- Shabana Mohammad, who was critically injured when she tried to save Aziz Ahmed, lashes out against Middlesex County Prosecutor's decision not to file criminal charges in the case.
Shabana Mohammad, the mother of Aziz Ahmed, the 3-year-old Pakistani American boy killed in the March 16 pit bull attack in Carteret, New Jersey has spoken against the Middlesex County Prosecutor’s decision not to file criminal charges in the case. Ahmed was playing in the backyard of his home with his two brothers, when he was mauled to death by his neighbor’s two pit bulls. Mohammad, who tried to save him, was badly injured, and is currently recovering. “It was one fatal bite that did Ahmed in, as Mohammad bore the brunt of the attack,” the family told the Woodbridge Patch. Aziz died after he was airlifted to Robert Wood Johnson University Medical Center in New Brunswick.
Mohammad is married to Tanveer Ahmed, who works in management at Coney Island Auto Parts’s offices in Carteret. The family had moved to Carteret a few months earlier from Brooklyn, New York.
“Nothing is being done and it is very hurtful,” the Woodbridge Patch quoted Mohammad as saying. “We have not gotten justice. I don’t want any other family to suffer what we have had to go through,” she said. “Why can’t she charge them with negligence?” she asked. “If someone owns a gun and someone is hurt while they are in their home, who is responsible? The gun owner. When I’m driving in my car to Brooklyn and I get into an accident and hurt someone, who is responsible?”
Mohammad was referring to Middlesex County Prosecutor Yolanda Ciccone’s decision to not press criminal charges against the owners of two pit bulls. In a public letter issued on March 23, Ciccone said her team investigated and found the dog’s owner, who has not been named, did nothing criminal, either intentionally, knowingly or recklessly. She also said there had been no prior complaints made that the dogs were violent. At the time, Mohammad told the Woodbridge Patch that Ciccone never sent the family the letter directly. Her family had to learn that charges would not be filed through media reports and from the public. A petition “to get justice for the Ahmed family,” asking Ciccone to file charges has 21,395 signatures so far.
Carteret spokesman Jon Salonis told the Woodbridge Patch that there were no calls, emails or any sorts of messages to the mayor’s office or the Health Department about the pit bulls. ‘There was only one report of the two pit bulls running loose on Oct. 23, 2020; the dogs were not violent in that incident, were picked up by Carteret Police and were returned to their owner,” the report said. However, as the dogs were unlicensed with the town, the owner could face a fine. “The Carteret Health Department will suggest the maximum fine to the prosecutor, who will ultimately decide on the fine amount,” Salonis told the Woodbridge Patch.
But Mohammad lived in fear of the two pit bulls for months, she told the Woodbridge Patch. She complained “multiple times” to the dogs’ owners, who live directly behind her house. The dogs who barked “24/7,” scared her, she said. Several neighbors agreed with her. Some told ABC 7 that the pit bulls were known as a menace in the area. “Those pit bulls [have] bit people all in this area,” a neighbor said. ‘I’m aware of certain houses, so I try to walk a different path when I know that they’re on that block.” Another neighbor said she called the police about the dogs several times. On social media, the pit bulls have been identified as Logan and Rocky. Both dogs were reportedly shot by police officers at the scene of the attack.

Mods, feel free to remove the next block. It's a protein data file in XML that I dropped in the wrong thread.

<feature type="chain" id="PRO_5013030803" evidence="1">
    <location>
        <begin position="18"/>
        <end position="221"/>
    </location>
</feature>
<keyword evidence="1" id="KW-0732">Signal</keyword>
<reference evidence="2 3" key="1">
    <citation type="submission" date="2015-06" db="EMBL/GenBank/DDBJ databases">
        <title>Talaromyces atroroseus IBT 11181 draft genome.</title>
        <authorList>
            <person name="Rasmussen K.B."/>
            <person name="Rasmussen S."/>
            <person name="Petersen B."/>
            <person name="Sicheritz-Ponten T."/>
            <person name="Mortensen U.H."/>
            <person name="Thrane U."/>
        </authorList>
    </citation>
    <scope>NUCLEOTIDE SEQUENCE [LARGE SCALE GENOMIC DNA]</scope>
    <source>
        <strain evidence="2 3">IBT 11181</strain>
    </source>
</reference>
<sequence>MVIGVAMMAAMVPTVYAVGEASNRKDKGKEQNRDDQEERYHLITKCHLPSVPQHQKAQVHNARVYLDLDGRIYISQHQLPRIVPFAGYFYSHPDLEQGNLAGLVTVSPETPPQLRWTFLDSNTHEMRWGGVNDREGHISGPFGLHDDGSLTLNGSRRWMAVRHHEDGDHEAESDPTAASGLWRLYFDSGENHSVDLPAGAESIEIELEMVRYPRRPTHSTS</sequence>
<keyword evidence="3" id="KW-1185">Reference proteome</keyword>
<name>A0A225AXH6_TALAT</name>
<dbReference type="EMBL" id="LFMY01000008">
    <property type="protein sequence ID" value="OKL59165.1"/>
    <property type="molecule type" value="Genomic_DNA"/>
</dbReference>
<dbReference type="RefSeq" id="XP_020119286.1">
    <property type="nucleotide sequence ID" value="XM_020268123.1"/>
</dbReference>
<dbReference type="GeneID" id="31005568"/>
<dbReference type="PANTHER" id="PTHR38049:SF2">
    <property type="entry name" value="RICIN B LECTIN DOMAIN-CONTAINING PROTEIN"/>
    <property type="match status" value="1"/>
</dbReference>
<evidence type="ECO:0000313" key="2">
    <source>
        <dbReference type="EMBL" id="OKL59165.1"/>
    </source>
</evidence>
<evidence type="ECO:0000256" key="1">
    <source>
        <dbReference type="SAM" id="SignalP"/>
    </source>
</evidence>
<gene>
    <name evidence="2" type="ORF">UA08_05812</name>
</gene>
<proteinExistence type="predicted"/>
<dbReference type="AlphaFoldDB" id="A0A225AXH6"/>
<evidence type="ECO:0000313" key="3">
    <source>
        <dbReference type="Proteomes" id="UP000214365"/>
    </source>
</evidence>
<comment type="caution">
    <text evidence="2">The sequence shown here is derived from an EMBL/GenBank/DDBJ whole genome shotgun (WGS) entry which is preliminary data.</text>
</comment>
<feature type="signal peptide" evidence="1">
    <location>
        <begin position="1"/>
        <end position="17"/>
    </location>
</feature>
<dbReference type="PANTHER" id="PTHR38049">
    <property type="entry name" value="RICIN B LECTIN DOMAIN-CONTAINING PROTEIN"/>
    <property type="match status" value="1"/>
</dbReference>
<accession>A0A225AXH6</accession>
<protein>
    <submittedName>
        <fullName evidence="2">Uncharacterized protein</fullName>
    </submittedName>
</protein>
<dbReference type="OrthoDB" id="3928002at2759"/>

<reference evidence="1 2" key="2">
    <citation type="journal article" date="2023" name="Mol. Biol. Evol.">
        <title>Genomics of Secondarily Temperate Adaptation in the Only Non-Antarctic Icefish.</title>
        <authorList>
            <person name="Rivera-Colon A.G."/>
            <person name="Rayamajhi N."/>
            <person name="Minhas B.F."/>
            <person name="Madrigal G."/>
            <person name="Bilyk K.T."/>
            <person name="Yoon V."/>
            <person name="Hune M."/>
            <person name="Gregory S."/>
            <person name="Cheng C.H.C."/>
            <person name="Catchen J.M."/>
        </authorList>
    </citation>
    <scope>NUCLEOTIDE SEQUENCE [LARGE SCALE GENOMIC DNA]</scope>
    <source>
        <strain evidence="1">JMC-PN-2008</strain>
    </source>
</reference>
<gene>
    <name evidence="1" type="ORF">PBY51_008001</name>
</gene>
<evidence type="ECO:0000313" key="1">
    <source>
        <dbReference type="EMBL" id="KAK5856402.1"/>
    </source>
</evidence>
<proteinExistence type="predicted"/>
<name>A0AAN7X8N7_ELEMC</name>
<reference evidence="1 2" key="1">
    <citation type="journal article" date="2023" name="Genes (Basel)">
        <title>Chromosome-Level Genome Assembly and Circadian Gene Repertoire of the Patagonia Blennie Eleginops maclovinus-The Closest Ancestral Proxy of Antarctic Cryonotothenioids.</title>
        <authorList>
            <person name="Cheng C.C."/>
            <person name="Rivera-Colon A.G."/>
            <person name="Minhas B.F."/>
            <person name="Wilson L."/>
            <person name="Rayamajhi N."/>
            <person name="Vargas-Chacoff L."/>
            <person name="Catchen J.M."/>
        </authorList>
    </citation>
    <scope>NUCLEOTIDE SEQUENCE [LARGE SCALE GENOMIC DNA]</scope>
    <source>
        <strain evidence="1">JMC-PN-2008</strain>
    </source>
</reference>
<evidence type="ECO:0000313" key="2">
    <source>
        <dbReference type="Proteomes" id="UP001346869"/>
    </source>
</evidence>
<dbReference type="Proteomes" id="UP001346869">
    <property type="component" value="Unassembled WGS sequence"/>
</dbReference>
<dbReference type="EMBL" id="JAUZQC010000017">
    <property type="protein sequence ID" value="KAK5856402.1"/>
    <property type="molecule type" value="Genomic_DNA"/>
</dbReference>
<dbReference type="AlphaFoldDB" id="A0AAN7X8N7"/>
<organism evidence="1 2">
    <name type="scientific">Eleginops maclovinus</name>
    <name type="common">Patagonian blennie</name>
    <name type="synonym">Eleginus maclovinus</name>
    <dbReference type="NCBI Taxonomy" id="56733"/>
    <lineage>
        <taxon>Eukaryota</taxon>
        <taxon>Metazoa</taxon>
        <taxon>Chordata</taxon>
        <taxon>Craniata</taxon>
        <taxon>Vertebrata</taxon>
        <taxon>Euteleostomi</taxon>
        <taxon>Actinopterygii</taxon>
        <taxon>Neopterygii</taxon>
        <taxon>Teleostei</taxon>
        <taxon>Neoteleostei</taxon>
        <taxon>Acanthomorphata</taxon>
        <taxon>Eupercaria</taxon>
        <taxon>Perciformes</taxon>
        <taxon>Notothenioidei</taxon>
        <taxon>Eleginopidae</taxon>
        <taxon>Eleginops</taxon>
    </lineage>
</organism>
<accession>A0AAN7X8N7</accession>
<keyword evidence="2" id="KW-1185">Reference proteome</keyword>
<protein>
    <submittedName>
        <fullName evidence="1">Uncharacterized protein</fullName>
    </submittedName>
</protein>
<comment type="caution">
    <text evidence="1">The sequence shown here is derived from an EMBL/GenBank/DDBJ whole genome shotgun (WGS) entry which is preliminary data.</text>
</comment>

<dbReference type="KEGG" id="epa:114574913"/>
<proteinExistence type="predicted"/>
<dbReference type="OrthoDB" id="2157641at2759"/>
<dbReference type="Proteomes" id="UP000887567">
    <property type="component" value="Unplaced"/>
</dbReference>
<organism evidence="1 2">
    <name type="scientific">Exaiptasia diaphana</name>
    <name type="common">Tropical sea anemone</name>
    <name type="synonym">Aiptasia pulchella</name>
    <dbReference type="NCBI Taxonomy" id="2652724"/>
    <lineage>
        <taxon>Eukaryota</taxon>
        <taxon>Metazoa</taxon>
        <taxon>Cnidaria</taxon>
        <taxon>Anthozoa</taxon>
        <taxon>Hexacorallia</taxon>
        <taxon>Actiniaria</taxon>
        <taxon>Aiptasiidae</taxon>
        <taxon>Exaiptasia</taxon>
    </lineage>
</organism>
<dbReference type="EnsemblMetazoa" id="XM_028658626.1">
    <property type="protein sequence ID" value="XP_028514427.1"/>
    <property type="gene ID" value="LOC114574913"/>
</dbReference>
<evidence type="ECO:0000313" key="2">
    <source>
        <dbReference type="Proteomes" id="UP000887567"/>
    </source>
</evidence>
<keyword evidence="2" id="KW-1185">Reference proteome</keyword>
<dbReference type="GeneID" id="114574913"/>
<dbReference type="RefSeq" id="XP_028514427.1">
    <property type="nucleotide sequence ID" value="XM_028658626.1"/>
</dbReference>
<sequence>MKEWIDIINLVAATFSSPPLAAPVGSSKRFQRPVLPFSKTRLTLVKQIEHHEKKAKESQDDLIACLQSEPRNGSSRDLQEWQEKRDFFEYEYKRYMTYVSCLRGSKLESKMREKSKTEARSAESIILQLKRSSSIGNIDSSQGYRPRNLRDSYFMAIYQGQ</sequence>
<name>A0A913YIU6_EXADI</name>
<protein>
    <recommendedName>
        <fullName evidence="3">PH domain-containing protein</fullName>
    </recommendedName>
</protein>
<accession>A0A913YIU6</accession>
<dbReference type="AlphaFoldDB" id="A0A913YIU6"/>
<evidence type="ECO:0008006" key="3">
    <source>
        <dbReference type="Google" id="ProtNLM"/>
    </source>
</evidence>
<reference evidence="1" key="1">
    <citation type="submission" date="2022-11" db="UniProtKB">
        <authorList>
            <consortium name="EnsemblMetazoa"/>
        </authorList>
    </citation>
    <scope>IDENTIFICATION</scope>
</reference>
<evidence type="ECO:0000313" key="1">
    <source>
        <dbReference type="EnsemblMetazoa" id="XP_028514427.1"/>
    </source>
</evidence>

Mohammad told the Woodbridge Patch that her family “is basically broken because of this.” On March 16, Mohammad said she pushed her older two boys into the house, and threw her body on top of her 3-year-old son’s, as the dogs lunged at both of them. Her oldest son called 911 from the window as he watched his mother and little brother be mauled. “My 10-year-old son has to live with the trauma of what he saw that day,” she said.
Photos taken by news outlets after Aziz’s death, showed Tanveer Ahmed, bursting into tears upon entering his home on March 17, a day after the attack. Prayer services were held for the 3-year-old at the Mosque Al Wali in Edison, on March 18. Photos show a grieving Ahmed, following Aziz’s small, wooden coffin, as it was carried out of the mosque.
Meanwhile, Assembly Speaker Craig Coughlin and Assemblywoman Yvonne Lopez, both Democrats who represent Middlesex County, are backing a bill called the “Responsible Dog Ownership Act.” The bill “requires the establishment of leashing and fencing requirements by the Department of Health, to be implemented by municipalities throughout the state, that provide for the protection of the public, especially children, from unrestrained dogs.” Anyone who allows their dog to roam unleashed in a park or other public area where a child may be present — and if the dog seriously injures or kills a child — could be found guilty of a third-degree crime.